The Patriots are -350 to make the playoffs. That’s insane. If you do the math, you’ll realize that Vegas is giving the Pats a 77.78% chance of making the playoffs.
The first time I did the math and read the stat, I thought that it was a 78% chance of winning the division, and I thought “Ok, that’s fair considering that Brady is missing the first 4 games.” But nope, this is just about making the playoffs. Even if the Jets, Bills, or Dolphins somehow has an awesome season and exceeds everyone’s expectations — which is the only way that the Pats wouldn’t win the division barring an insane number of critical injuries — the Pats could still get one of the Wild Cards and win you the bet.
Have they not been watching the Brady-Belichick Patriots for the past 15 years? Only in 2002 and 2008 did the Pats not make the playoffs. Brady wasn’t Brady in ’02, and he was obviously injured in ’08, an unusually deep year for the AFC. The Pats won it all in 2014, won their first 10 games in 2015 and had a playoff spot pretty much locked up from like Week 4 on. Oh yeah, and they’ve made 5 straight AFC Championships and earned 6 (!!!!) consecutive 1st round byes. That seems like a lot more than a 78% chance to make the playoffs to me.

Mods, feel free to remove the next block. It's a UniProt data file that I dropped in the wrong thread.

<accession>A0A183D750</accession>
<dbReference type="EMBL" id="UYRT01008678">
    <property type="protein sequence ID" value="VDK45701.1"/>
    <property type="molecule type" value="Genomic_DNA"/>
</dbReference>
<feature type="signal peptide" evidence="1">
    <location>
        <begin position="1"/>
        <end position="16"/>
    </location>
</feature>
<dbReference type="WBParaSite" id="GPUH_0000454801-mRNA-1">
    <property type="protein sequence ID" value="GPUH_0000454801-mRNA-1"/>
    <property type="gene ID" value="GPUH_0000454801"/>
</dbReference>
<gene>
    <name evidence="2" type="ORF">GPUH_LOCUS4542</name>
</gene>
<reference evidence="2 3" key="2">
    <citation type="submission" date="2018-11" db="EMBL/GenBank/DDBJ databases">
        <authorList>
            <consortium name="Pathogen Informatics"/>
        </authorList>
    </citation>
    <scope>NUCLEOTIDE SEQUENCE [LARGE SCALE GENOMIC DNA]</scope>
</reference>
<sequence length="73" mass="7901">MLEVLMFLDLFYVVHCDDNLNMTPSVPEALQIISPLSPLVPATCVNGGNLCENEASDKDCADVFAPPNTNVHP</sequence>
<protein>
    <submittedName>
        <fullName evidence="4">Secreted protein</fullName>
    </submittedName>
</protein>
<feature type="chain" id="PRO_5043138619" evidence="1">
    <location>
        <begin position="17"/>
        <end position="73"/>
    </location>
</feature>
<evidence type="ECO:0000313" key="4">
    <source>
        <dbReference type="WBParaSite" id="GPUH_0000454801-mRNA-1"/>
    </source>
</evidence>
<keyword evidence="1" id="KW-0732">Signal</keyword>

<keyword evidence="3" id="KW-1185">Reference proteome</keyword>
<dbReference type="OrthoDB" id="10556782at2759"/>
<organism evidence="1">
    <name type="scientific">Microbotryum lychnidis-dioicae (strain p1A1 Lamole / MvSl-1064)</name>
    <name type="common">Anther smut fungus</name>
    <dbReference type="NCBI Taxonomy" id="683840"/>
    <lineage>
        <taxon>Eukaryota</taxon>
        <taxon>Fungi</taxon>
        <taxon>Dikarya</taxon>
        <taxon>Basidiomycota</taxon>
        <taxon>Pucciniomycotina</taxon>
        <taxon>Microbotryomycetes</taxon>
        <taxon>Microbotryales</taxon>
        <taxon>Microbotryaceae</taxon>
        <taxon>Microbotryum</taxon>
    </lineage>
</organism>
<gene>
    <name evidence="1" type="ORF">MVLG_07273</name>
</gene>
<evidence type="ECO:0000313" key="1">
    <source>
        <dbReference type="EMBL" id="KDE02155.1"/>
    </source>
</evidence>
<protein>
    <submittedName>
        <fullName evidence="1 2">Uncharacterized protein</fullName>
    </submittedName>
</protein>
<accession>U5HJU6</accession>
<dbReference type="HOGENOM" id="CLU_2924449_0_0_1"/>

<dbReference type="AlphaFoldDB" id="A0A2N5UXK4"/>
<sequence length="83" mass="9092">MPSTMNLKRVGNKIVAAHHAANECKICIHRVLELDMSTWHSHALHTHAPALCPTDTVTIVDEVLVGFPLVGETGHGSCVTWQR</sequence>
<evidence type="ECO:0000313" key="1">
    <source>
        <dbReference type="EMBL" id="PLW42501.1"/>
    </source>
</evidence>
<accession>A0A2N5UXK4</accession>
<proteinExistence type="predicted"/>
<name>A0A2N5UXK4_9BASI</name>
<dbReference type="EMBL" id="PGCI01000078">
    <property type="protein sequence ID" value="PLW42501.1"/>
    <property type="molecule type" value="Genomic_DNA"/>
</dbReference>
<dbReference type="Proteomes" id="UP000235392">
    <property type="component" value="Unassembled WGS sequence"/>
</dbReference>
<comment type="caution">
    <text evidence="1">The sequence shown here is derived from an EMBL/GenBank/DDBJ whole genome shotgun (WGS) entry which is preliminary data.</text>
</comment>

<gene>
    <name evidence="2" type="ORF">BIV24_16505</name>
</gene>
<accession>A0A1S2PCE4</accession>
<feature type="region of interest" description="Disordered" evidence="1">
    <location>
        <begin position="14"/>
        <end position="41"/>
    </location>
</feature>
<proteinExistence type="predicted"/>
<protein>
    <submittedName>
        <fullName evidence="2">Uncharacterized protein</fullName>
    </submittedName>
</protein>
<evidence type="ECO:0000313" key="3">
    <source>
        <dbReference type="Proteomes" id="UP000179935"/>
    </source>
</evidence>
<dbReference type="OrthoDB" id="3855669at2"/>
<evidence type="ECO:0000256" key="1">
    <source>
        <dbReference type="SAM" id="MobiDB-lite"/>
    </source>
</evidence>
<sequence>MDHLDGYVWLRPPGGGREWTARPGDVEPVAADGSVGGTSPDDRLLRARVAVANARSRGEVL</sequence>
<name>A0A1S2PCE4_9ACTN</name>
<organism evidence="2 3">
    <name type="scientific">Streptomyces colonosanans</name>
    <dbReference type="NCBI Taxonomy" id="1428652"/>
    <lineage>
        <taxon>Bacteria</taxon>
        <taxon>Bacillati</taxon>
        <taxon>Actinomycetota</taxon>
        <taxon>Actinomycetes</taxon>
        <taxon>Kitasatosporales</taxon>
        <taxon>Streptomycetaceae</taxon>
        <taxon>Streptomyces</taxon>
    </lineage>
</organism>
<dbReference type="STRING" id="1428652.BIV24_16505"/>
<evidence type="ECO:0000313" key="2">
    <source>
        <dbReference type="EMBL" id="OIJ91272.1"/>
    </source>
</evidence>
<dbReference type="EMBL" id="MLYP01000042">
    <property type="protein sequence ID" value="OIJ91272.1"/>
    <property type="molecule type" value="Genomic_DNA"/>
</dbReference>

This line shouldn’t be that surprising, though. Las Vegas is damn good at making lines that either screw you over or make it impossible for you to make a decision, but they constantly underrate New England. In 2014 and 2015, the Pats had under/overs of 10.5 wins. I could kinda see that in 2014, but that was certifiably stupid in 2015 after the Super Bowl 49 season. (That 10.5 wins line existed even after Brady’s suspension was originally overturned in early September of 2015.)
An even better example might be 2010, when Vegas pinned the Pats at 9.5 wins heading into the 2010 season after the shaky 2009 Pats season. That line was somewhat defensible at the time because it did seem like Belichick didn’t have the same command of the locker room as he did during the Super Bowl years, but 9.5 wins for a team getting Tom Brady back for the 2nd year after his ACL tear? C’mon. At the very least, you’d think that Vegas would have learned their lesson after that debacle of a line and the Pats’ subsequent 14-2 season.
We love sports as a whole because of the unpredictability, but we love the Patriots because of their consistency and reliability. Patriots -350 to make the playoffs is as close to free money as you’ll get in sports. Don’t miss out on the opportunity.